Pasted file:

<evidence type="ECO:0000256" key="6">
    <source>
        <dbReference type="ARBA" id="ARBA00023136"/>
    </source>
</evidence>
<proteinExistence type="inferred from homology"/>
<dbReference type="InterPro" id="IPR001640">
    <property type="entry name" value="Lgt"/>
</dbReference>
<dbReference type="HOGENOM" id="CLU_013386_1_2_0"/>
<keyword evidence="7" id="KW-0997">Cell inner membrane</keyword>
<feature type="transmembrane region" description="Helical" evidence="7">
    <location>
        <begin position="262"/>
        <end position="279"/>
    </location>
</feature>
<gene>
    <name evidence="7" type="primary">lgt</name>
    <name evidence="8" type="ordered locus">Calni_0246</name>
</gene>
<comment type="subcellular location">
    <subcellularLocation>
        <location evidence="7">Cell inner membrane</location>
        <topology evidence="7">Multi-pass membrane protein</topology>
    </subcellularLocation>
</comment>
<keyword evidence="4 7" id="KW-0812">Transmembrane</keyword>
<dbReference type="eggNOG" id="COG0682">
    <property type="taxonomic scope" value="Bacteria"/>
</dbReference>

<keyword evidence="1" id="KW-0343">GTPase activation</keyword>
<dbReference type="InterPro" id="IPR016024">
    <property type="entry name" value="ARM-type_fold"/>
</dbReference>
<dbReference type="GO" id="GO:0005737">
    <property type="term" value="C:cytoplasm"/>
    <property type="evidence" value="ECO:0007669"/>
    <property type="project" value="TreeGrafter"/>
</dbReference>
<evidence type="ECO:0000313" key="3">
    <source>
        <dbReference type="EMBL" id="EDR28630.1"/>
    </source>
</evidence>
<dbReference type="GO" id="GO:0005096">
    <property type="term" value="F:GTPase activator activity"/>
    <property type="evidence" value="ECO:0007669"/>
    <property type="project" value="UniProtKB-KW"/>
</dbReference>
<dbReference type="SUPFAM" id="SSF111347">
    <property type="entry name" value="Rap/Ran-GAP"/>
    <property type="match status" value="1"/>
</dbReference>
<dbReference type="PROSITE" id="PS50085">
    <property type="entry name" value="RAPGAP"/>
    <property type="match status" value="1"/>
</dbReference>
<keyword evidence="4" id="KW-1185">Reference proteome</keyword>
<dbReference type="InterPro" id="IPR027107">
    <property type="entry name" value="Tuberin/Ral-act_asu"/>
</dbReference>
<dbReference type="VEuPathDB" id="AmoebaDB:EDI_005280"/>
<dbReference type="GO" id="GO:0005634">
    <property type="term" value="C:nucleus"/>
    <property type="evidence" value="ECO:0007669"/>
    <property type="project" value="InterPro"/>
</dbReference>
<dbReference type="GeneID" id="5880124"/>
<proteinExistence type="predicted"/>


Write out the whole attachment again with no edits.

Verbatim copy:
<evidence type="ECO:0000256" key="6">
    <source>
        <dbReference type="ARBA" id="ARBA00023136"/>
    </source>
</evidence>
<proteinExistence type="inferred from homology"/>
<dbReference type="InterPro" id="IPR001640">
    <property type="entry name" value="Lgt"/>
</dbReference>
<dbReference type="HOGENOM" id="CLU_013386_1_2_0"/>
<keyword evidence="7" id="KW-0997">Cell inner membrane</keyword>
<feature type="transmembrane region" description="Helical" evidence="7">
    <location>
        <begin position="262"/>
        <end position="279"/>
    </location>
</feature>
<gene>
    <name evidence="7" type="primary">lgt</name>
    <name evidence="8" type="ordered locus">Calni_0246</name>
</gene>
<comment type="subcellular location">
    <subcellularLocation>
        <location evidence="7">Cell inner membrane</location>
        <topology evidence="7">Multi-pass membrane protein</topology>
    </subcellularLocation>
</comment>
<keyword evidence="4 7" id="KW-0812">Transmembrane</keyword>
<dbReference type="eggNOG" id="COG0682">
    <property type="taxonomic scope" value="Bacteria"/>
</dbReference>

<keyword evidence="1" id="KW-0343">GTPase activation</keyword>
<dbReference type="InterPro" id="IPR016024">
    <property type="entry name" value="ARM-type_fold"/>
</dbReference>
<dbReference type="GO" id="GO:0005737">
    <property type="term" value="C:cytoplasm"/>
    <property type="evidence" value="ECO:0007669"/>
    <property type="project" value="TreeGrafter"/>
</dbReference>
<evidence type="ECO:0000313" key="3">
    <source>
        <dbReference type="EMBL" id="EDR28630.1"/>
    </source>
</evidence>
<dbReference type="GO" id="GO:0005096">
    <property type="term" value="F:GTPase activator activity"/>
    <property type="evidence" value="ECO:0007669"/>
    <property type="project" value="UniProtKB-KW"/>
</dbReference>
<dbReference type="SUPFAM" id="SSF111347">
    <property type="entry name" value="Rap/Ran-GAP"/>
    <property type="match status" value="1"/>
</dbReference>
<dbReference type="PROSITE" id="PS50085">
    <property type="entry name" value="RAPGAP"/>
    <property type="match status" value="1"/>
</dbReference>
<keyword evidence="4" id="KW-1185">Reference proteome</keyword>
<dbReference type="InterPro" id="IPR027107">
    <property type="entry name" value="Tuberin/Ral-act_asu"/>
</dbReference>
<dbReference type="VEuPathDB" id="AmoebaDB:EDI_005280"/>
<dbReference type="GO" id="GO:0005634">
    <property type="term" value="C:nucleus"/>
    <property type="evidence" value="ECO:0007669"/>
    <property type="project" value="InterPro"/>
</dbReference>
<dbReference type="GeneID" id="5880124"/>
<proteinExistence type="predicted"/>